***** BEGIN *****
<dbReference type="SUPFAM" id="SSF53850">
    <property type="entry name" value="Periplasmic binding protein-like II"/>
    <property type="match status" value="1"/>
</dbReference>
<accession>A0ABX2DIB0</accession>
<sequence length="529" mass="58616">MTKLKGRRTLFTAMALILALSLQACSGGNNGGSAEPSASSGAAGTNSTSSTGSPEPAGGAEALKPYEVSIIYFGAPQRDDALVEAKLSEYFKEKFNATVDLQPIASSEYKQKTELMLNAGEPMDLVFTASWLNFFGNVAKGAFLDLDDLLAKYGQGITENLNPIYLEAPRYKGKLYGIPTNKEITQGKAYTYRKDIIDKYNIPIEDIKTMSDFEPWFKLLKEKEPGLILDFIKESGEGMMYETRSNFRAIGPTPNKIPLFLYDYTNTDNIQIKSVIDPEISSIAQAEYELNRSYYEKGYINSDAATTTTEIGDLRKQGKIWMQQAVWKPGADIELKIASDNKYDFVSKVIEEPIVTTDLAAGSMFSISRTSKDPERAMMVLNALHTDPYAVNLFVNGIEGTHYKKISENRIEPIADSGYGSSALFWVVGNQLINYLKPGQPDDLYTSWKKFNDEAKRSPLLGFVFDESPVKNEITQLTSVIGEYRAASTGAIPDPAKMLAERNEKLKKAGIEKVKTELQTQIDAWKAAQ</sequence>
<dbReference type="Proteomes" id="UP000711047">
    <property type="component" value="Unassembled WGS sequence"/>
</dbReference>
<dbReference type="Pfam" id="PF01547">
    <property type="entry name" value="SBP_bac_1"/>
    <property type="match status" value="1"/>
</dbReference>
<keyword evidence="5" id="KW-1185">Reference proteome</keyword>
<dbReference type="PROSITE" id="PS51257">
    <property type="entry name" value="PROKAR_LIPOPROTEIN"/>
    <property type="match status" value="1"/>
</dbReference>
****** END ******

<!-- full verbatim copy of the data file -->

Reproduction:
<dbReference type="SUPFAM" id="SSF53850">
    <property type="entry name" value="Periplasmic binding protein-like II"/>
    <property type="match status" value="1"/>
</dbReference>
<accession>A0ABX2DIB0</accession>
<sequence length="529" mass="58616">MTKLKGRRTLFTAMALILALSLQACSGGNNGGSAEPSASSGAAGTNSTSSTGSPEPAGGAEALKPYEVSIIYFGAPQRDDALVEAKLSEYFKEKFNATVDLQPIASSEYKQKTELMLNAGEPMDLVFTASWLNFFGNVAKGAFLDLDDLLAKYGQGITENLNPIYLEAPRYKGKLYGIPTNKEITQGKAYTYRKDIIDKYNIPIEDIKTMSDFEPWFKLLKEKEPGLILDFIKESGEGMMYETRSNFRAIGPTPNKIPLFLYDYTNTDNIQIKSVIDPEISSIAQAEYELNRSYYEKGYINSDAATTTTEIGDLRKQGKIWMQQAVWKPGADIELKIASDNKYDFVSKVIEEPIVTTDLAAGSMFSISRTSKDPERAMMVLNALHTDPYAVNLFVNGIEGTHYKKISENRIEPIADSGYGSSALFWVVGNQLINYLKPGQPDDLYTSWKKFNDEAKRSPLLGFVFDESPVKNEITQLTSVIGEYRAASTGAIPDPAKMLAERNEKLKKAGIEKVKTELQTQIDAWKAAQ</sequence>
<dbReference type="Proteomes" id="UP000711047">
    <property type="component" value="Unassembled WGS sequence"/>
</dbReference>
<dbReference type="Pfam" id="PF01547">
    <property type="entry name" value="SBP_bac_1"/>
    <property type="match status" value="1"/>
</dbReference>
<keyword evidence="5" id="KW-1185">Reference proteome</keyword>
<dbReference type="PROSITE" id="PS51257">
    <property type="entry name" value="PROKAR_LIPOPROTEIN"/>
    <property type="match status" value="1"/>
</dbReference>